20. Cassius
Massachusetts Gazette, 28 September 1787

That some of the productions of Numa have a tendency to excite sedition, and stir up commotions in the commonwealth, every man of sense, who will give his real opinion, will not hesitate to declare. And how mean must be the opinion entertained by every honest man, of those incendiaries who, under the cloak of dissimulation, are endeavouring to wreck the basis of our freedom, and overthrow the constitutional rights of the people. Almost void of common honesty, and destitute of every principle of candour and good policy, these sycophants of departed power are employing themselves in searching the records of ancient monarchies and republicks, and attempting to adduce facts applicable to the present state of our affairs; but they are in reality no more similar to them, than the most adverse things in the creation. But under their tutorage, they are altered in almost every respect. In some instances, additions are made, and in others, facts are curtailed, and twisted, till they are brought to a shape suitable to their taste, and then dressed up in a specious garb, and presented to the citizens of Massachusetts, as patterns for their conduct. It is, however, natural for those whose hearts suggest base actions, to commit others still baser to screen them, in order to have a subterfuge from the sting of ridicule or the lash of justice. Could the hearts of those sons of sedition be laid open, we should find, that while they, Sempronius-like, cried out, that their sentiments were still for good government, and the equal enjoyment of law and liberty by every citizen, that, instead of being possessed of such sentiments, they were replete “with all that’s horrid”—“treason, sacrilege and crimes.” In almost every age, we shall find examples, to prove that those who were busy in aiming a fatal stab to the liberties of the people, always, to effect their purposes, put on the cloak of patriotism, and were foremost to talk loudly of the privileges of the people, and weep over their pretended sufferings.

When Cato, and those of the Roman senate, and others who adhered to the principles of liberty, were obliged to fly before the legions of a tyrant, who had invaded the rights of their country, Sempronius was one who fled with them;—and whenever this chosen band of patriots met to consult upon what measures it was best for them to pursue, he ever was foremost in debate; thundering out his pompous expressions, with all the apparent fire of the most patriotick zeal, and declaring that a measure which he knew if it was pursued would effect the destruction of Cato, and those who had adhered to him, was the only one which ought to be pursued, and this measure he set forth in a most advantageous point of view; and at the same time vilely insinuated, that they, who from far more honest views than those which actuated his own base heart, were for pursuing a different course, were enemies to liberty, and by no means fit to be confided in—and notwithstanding all this, Sempronius himself was at the same time carrying on a traiterous correspondence with that tyrant, against whom he so bitterly inveighed.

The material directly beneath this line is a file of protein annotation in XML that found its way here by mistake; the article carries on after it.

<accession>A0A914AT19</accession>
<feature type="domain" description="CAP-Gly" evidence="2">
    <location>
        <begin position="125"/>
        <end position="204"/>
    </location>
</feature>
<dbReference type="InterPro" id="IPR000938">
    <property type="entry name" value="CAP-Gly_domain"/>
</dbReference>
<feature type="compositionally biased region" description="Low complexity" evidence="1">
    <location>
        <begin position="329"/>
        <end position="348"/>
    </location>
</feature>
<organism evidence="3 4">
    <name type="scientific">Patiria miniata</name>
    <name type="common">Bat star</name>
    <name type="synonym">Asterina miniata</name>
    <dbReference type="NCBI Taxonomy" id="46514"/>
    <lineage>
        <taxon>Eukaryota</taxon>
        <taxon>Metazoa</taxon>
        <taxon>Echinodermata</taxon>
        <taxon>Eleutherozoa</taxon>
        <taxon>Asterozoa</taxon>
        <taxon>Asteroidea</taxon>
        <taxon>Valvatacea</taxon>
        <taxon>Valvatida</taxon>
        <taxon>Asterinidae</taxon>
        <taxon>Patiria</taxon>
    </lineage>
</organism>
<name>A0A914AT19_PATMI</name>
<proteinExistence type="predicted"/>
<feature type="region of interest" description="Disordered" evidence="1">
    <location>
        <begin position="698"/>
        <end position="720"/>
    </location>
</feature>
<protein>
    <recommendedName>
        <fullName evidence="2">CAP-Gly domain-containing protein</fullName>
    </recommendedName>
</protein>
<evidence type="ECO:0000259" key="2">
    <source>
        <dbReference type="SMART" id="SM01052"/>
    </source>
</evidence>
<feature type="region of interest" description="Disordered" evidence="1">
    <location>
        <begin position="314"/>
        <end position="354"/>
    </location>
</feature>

It is much to be feared that many a modern Sempronius now taint the air of this western hemisphere, with their blasting breath! and while they pretend to be stimulated by principles of patriotism, and a love of their country, are actuated by the most villanous principles that were ever harboured in the human breast; labouring with unwearied zeal to sap the foundation of that confidence which the people have in those who guard their rights, that they may introduce men into power, whose views seem far beyond the principles of republicanism, equal liberty, law and justice.

For what other intent than the foregoing are the laboured productions of Numa? Smoothly, indeed, he seems to glide along upon many subjects, and often dresses many of his arguments in the mask of candour; but it is only with a view to gain a better opportunity to stab, in the dark, Italian-like, the reputation of those characters, who, when he and his clan were groveling in the dark corners of obscurity, fostered freedom in its infancy, and nurtured it up through many difficulties, dangers and hazards.

In the midst of the contest with Britain, when danger surrounded us on every side, Numa and his clan were ready enough to cry up the merit of those men whom they now labour so hard to overthrow. On every occasion they sounded forth their praises, and were foremost in applauding their worth. But now the danger is over, and those who took great care not to interest themselves in it, now wish to reap the benefit acquired by the godlike exertions of others, and not only wish that, but are even so selfish as to wish to secure it wholly to themselves, and exclude those who were so instrumental in procuring it from tasting its pleasures.

Wretched clan!—how long are the citizens of Massachusetts to be insulted by your falsehoods, baseness and slander? will ye never be weary in ill-doing? Come forward, ye defamers of merit! and prove, if you can, that either you, or your more despicable patrons, ever possessed the least tincture of patriotism, or ever exerted yourselves in the manner you ought to establish the independence of your country.—If this can be done, you may then, and not till then, with propriety lay claim to the notice of your fellow citizens; and till you do this, they cannot view you in any other light, than traitors against their peace and happiness. Forbear therefore;—cease your vile attacks against those whose merit ever has, and without doubt ever will, supercede that of your own.—Your bellowing will answer no other purpose, than to place you, if possible, in a more contemptible sphere in the eyes of your fellow-citizens, and in the end bring down on your heads the punishment you most deservedly merit.